How To Prevent Homophobia And Transphobia In The Workplace
Homophobia and Transphobia in the workplace is more common than one would expect. Stonewall UK (a charity which campaigns for the rights of LGBT people) have produced a work report called LGBT in Britain which surveyed 5000 LGBT workers about their experience in work. Statistics from this and other studies show that:
- 1 in 5 LGBT people have experienced verbal bullying from customers, service users, or colleagues because of their sexual orientation in the past 5 years.
- 1 in 8 LGBT people said they would not feel confident reporting homophobic harassment in the workplace.
- A quarter of LGBT people said they have personally experienced poor treatment or bullying from colleagues in the workplace in the past five years due to sexual orientation.
- More than one third of LGBT people have hidden or disguised that they are LGBT at work in the last year because they were afraid of discrimination.
- 2 in 5 Bisexual people are not out to anyone at work about their sexual orientation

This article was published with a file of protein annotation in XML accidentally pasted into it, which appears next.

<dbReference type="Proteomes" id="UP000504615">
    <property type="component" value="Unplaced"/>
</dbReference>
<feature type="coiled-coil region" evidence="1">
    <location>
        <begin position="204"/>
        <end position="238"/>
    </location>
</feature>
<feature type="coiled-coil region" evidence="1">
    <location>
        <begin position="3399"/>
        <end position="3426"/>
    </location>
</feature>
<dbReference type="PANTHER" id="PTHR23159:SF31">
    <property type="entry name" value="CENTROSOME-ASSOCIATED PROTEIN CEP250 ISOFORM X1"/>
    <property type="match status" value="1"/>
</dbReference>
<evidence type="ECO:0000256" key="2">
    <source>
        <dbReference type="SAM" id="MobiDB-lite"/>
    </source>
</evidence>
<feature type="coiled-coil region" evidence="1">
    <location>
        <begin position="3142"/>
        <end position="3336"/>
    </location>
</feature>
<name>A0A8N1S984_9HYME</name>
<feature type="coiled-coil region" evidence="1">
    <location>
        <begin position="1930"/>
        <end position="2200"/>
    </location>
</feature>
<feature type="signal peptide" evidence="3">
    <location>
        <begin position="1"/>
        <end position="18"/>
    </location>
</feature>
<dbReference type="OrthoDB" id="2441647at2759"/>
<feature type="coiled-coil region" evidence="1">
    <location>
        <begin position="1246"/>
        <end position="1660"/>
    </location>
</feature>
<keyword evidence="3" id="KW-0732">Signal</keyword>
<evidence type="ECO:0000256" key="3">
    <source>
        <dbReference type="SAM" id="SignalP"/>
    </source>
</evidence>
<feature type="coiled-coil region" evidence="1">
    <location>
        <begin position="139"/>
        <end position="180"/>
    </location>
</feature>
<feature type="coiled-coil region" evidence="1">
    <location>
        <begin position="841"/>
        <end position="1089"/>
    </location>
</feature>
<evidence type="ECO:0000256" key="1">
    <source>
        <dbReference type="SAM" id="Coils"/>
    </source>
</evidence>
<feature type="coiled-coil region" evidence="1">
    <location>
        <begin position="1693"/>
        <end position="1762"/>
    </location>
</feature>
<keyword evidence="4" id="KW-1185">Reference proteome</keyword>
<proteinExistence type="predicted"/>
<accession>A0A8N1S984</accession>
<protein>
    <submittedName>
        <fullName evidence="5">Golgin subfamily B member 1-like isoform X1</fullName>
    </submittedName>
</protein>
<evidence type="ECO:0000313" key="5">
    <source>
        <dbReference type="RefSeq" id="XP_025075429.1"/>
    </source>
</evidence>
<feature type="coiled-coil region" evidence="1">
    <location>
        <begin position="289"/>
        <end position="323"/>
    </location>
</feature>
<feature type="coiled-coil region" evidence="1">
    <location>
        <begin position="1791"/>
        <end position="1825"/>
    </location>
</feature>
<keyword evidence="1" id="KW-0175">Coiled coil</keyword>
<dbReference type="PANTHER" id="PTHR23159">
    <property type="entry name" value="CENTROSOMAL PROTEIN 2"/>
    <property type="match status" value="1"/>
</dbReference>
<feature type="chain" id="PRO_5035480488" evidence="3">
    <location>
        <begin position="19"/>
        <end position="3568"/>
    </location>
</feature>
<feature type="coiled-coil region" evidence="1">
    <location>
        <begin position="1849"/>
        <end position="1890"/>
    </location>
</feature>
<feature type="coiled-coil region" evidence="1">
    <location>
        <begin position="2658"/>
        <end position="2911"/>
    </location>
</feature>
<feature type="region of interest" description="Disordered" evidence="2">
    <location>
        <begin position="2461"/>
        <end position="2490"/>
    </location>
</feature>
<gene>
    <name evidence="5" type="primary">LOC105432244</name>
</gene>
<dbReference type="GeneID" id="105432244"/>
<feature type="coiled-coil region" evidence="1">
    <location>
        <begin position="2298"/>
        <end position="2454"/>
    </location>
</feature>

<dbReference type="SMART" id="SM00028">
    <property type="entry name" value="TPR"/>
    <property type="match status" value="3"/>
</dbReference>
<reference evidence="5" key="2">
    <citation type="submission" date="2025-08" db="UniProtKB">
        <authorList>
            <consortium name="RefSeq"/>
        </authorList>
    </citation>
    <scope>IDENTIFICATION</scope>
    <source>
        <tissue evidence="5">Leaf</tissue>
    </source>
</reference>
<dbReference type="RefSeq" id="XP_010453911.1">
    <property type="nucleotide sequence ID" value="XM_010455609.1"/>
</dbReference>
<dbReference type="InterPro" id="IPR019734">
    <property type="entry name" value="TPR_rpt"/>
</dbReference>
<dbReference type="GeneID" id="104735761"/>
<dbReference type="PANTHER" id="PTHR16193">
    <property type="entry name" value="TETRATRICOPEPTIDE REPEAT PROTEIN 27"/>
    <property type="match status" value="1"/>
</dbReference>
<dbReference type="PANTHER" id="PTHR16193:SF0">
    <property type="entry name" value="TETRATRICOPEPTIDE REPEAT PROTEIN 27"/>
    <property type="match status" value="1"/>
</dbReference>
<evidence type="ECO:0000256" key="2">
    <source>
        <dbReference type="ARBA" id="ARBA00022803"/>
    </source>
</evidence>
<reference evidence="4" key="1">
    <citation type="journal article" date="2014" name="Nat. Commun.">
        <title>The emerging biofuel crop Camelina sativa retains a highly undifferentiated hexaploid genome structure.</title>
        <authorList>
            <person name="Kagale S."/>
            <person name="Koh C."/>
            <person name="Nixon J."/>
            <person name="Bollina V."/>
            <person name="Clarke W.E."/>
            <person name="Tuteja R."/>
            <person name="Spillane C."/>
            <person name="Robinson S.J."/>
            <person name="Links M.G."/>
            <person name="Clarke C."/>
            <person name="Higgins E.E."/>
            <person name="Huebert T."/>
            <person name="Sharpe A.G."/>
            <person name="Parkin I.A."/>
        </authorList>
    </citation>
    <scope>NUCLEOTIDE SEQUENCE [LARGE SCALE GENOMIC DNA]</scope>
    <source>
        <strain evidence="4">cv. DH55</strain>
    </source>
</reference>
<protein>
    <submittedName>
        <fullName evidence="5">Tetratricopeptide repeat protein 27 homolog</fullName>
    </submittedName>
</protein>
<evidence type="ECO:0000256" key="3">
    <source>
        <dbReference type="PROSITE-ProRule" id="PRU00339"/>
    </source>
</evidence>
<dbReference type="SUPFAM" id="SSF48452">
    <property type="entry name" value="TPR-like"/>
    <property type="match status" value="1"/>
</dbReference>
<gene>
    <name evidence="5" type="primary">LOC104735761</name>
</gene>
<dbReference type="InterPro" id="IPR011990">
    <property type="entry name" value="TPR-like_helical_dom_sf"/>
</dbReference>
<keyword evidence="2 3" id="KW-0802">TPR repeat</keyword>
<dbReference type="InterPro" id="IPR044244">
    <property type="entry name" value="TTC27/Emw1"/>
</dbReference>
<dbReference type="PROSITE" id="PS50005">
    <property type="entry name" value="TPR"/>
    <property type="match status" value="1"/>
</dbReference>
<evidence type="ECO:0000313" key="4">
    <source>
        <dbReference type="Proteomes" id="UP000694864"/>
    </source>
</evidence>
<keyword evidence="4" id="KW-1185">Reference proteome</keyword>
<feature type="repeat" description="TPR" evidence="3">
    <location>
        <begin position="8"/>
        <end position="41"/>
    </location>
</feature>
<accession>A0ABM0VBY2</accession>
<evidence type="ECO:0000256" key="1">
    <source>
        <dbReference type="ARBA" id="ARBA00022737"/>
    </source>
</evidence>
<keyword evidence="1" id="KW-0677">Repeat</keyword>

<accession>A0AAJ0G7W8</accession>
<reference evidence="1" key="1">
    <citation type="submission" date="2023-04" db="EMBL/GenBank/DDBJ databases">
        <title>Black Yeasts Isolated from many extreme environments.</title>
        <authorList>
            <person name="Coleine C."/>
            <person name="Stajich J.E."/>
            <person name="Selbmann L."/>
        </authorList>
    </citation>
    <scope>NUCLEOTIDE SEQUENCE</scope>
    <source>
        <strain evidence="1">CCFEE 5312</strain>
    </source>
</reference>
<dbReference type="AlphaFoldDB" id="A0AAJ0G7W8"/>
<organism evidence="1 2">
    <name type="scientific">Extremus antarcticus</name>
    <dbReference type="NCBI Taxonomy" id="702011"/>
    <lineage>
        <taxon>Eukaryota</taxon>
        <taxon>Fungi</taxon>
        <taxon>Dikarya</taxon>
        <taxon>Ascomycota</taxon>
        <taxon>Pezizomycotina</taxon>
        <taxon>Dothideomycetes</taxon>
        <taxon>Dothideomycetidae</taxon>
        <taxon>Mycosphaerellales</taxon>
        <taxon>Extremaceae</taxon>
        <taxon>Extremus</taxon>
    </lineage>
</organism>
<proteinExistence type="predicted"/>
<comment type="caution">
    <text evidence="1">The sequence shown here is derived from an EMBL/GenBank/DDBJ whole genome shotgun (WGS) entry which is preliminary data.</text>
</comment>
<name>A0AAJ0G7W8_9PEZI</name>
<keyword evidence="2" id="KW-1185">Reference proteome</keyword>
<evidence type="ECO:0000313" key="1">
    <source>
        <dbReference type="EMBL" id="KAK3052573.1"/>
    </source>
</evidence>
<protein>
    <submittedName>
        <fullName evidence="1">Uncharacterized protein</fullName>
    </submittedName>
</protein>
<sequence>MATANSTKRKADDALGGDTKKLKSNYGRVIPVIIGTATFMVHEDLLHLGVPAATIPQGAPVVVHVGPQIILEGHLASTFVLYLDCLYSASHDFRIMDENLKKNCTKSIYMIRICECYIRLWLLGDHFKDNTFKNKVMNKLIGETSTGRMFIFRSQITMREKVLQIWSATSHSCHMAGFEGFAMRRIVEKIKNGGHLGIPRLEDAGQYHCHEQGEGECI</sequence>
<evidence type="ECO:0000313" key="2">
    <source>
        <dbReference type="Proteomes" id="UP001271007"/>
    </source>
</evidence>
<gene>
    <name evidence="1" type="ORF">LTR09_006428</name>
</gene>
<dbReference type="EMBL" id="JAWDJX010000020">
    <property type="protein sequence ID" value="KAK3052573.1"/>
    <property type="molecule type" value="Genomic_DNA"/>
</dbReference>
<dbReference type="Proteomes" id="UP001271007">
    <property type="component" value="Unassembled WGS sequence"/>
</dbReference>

- Nearly half of trans people are not living permanently in their preferred gender role, stating they are prevented from doing so because they fear it might threaten their employment status.
- Over 10 percent of Trans people experienced being verbally abused and six percent were physically assaulted at work. As a consequence of harassment and bullying, a quarter of trans people will feel obliged to change their jobs
- 1 in 8 Lesbian, Gay and Bisexual people would not feel confident reporting any homophobic or biphobic bullying to their employer. 1 in 5 Transgender people would not report transphobic bullying in the workplace.
For more stats visit https://www.stonewall.org.uk/media/lgbt-facts-and-figures.
You can find Stonewall's work report here: www.stonewall.org.uk
Harassment in the Workplace
Under the Equality Act 2010, harassment is defined as unwanted conduct related to a protected characteristic which has the purpose or effect of violating the victim’s dignity or creating an intimidating, humiliating, offensive, or degrading environment for the victim.
If someone feels they are targeted in the workplace because of any protected characteristics e.g., sexual orientation or gender identity, this can be defined as unlawful harassment.